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Donald Trump at the 2016 Republican National Convention. (Photo: Disney | ABC Television Group/Flickr/cc)

The Very Best Liar: Nearly a Year In, Trump Averaging 5.6 Untrue Statements Per Day

"It's scary to have a president who lies so brazenly and who seems out-of-touch with fundamental reality."

Jake Johnson

"All governments lie," as the saying goes, but Donald Trump appears to have taken presidential lying to new heights during just his first year in the White House.

According to an ongoing analysis by the Washington Post that has tracked Trump's formal speeches, Twitter tirades, and impromptu remarks to the press, the president made 1,950 false or misleading statements during his first 347 days in office. On average, the president says something that is untrue 5.6 times per day.

With just over two weeks left before he reaches the one-year mark, Trump is on track to surpass 2,000 lies, misleading the public at a far higher rate than his recent predecessors.

As the Post's database demonstrates, Trump's lies come in a variety of forms and pervade nearly every topic he discusses, from jobs and the stock market to immigration and foreign policy.

The database also makes clear that the president isn't sufficiently inventive to come up with new lies on a day-to-day basis. Rather, he frequently rehashes old ones—Trump has repeated the claim that Obamacare is "essentially" dead over 50 times, for instance. Trump has also repeatedly insisted—contradicting all available evidence—that the tax bill he signed into law last month will cost him "a fortune."

"Trump repeated the falsehood about having the biggest tax cut 53 times, even though Treasury Department data shows it would rank eighth," the Post adds. "And 58 times Trump has claimed that the United States pays the highest corporate taxes (25 times) or that it is one of the highest-taxed nations (33 times). The latter is false; the former is misleading, as the effective U.S. corporate tax rate (what companies end up paying after deductions and benefits) ends up being lower than the statutory tax rate."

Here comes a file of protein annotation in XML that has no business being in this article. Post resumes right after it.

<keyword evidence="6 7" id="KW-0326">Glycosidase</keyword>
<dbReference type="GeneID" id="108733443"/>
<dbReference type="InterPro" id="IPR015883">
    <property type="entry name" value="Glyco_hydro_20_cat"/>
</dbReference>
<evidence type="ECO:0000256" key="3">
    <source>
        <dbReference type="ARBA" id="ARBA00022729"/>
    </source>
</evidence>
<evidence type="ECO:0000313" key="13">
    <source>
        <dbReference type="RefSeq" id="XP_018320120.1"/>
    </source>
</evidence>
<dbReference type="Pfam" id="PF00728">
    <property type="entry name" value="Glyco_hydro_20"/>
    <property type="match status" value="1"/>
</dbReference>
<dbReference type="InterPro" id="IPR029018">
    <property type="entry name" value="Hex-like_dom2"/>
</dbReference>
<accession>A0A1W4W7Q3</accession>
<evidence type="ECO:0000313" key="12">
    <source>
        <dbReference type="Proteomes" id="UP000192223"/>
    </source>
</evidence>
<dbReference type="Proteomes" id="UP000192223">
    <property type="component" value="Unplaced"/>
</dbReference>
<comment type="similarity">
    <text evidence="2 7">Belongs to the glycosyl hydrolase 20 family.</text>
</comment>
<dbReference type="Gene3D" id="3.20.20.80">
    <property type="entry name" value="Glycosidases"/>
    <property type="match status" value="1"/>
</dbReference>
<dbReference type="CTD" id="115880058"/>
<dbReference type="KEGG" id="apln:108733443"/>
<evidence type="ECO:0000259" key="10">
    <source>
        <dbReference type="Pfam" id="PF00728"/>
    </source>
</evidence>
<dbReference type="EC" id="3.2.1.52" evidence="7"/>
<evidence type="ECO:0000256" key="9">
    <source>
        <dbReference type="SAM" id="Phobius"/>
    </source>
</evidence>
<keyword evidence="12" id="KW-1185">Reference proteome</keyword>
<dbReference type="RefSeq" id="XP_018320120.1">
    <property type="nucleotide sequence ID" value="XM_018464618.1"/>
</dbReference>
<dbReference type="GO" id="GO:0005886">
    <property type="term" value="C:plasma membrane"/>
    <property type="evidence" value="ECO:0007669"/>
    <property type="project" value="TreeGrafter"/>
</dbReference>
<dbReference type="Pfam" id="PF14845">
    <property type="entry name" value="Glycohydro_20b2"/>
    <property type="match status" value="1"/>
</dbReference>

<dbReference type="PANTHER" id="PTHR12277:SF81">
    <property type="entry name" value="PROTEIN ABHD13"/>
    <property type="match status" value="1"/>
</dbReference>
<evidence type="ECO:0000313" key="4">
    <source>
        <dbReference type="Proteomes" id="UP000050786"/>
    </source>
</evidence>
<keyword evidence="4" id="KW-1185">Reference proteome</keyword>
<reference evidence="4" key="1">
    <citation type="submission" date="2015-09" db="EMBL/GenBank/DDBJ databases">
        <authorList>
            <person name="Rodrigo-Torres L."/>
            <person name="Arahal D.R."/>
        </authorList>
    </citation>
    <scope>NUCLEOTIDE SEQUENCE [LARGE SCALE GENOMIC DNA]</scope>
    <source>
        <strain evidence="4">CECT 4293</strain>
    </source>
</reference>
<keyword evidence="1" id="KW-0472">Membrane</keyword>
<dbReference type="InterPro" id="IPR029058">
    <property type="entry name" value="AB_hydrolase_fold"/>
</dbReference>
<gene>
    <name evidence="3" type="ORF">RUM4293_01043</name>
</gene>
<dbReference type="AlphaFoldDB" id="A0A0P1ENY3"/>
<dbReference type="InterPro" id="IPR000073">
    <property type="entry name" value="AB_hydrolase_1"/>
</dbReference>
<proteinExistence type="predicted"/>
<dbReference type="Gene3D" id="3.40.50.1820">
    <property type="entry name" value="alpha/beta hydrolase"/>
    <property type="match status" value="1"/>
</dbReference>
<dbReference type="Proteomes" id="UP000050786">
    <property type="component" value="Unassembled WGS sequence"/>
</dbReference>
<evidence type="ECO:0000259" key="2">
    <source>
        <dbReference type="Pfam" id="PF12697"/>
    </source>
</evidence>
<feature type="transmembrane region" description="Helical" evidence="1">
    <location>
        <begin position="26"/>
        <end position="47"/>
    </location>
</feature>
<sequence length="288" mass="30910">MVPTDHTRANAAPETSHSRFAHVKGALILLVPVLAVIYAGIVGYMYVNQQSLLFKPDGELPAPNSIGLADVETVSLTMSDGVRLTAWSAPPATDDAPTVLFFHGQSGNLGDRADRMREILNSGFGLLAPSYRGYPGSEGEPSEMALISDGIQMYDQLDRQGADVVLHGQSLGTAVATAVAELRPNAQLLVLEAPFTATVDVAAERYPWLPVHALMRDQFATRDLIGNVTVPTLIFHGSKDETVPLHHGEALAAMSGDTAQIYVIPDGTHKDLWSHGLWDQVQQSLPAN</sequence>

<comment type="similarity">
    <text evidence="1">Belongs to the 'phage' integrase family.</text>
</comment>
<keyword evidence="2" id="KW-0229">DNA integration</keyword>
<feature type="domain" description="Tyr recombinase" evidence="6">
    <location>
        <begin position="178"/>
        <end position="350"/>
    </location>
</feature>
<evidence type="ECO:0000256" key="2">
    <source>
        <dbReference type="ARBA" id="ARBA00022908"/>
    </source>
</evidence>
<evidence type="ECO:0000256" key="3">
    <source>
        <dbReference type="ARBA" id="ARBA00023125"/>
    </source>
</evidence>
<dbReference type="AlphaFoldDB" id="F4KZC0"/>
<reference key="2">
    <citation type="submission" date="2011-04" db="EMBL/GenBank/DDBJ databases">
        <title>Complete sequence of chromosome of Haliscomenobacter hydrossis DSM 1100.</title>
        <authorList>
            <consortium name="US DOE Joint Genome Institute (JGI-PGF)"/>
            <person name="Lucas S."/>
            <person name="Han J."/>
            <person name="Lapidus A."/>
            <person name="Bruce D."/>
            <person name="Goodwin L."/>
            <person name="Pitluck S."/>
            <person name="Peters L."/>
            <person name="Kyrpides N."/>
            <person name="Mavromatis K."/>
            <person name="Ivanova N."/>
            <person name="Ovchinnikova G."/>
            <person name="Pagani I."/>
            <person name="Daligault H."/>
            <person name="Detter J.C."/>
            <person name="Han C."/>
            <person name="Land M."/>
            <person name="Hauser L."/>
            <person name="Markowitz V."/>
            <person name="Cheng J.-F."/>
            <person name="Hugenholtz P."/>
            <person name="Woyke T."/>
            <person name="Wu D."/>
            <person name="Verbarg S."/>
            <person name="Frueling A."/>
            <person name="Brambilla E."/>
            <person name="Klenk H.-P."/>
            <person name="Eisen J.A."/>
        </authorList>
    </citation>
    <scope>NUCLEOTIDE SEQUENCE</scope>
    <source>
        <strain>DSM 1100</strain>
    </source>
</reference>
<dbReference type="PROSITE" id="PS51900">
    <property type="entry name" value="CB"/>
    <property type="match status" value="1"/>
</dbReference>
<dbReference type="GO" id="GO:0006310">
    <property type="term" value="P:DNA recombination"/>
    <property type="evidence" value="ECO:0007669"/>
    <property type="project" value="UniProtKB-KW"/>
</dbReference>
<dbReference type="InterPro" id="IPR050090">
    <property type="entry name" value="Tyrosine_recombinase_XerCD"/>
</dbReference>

The lies have come at such a rapid pace, the Post notes, that attempting to track them all has become a significant strain on the paper's resources. "We will soon face a decision about whether to maintain [the database] beyond one year," the analysis concludes.

The problem, as many analysts have noted, is that Trump's prodigious lying has had little to no effect on his core base of support. 

As The Atlantic's David Graham noted last year, hardcore supporters of the president are often unfazed by his false statements. Though Trump backers are frequently willing to admit when the president says something that is untrue, their support for him rarely wavers because of his misleading claims.

"They know he's wrong, and they don’t care (that much)," Graham observed.

In a column for the Philadelphia Daily News on Monday, Will Bunch warned that Trump's base of support combined with his ability to manipulate the media raises the "scary" possibility—despite polls showing he is the least popular first-year president in American history—that he could still win reelection in 2020.

"It's scary to have a president who lies so brazenly and who seems out-of-touch with fundamental reality," Bunch concluded, "but it's even scarier to think he could still be doing this from a presidential perch seven years from now."

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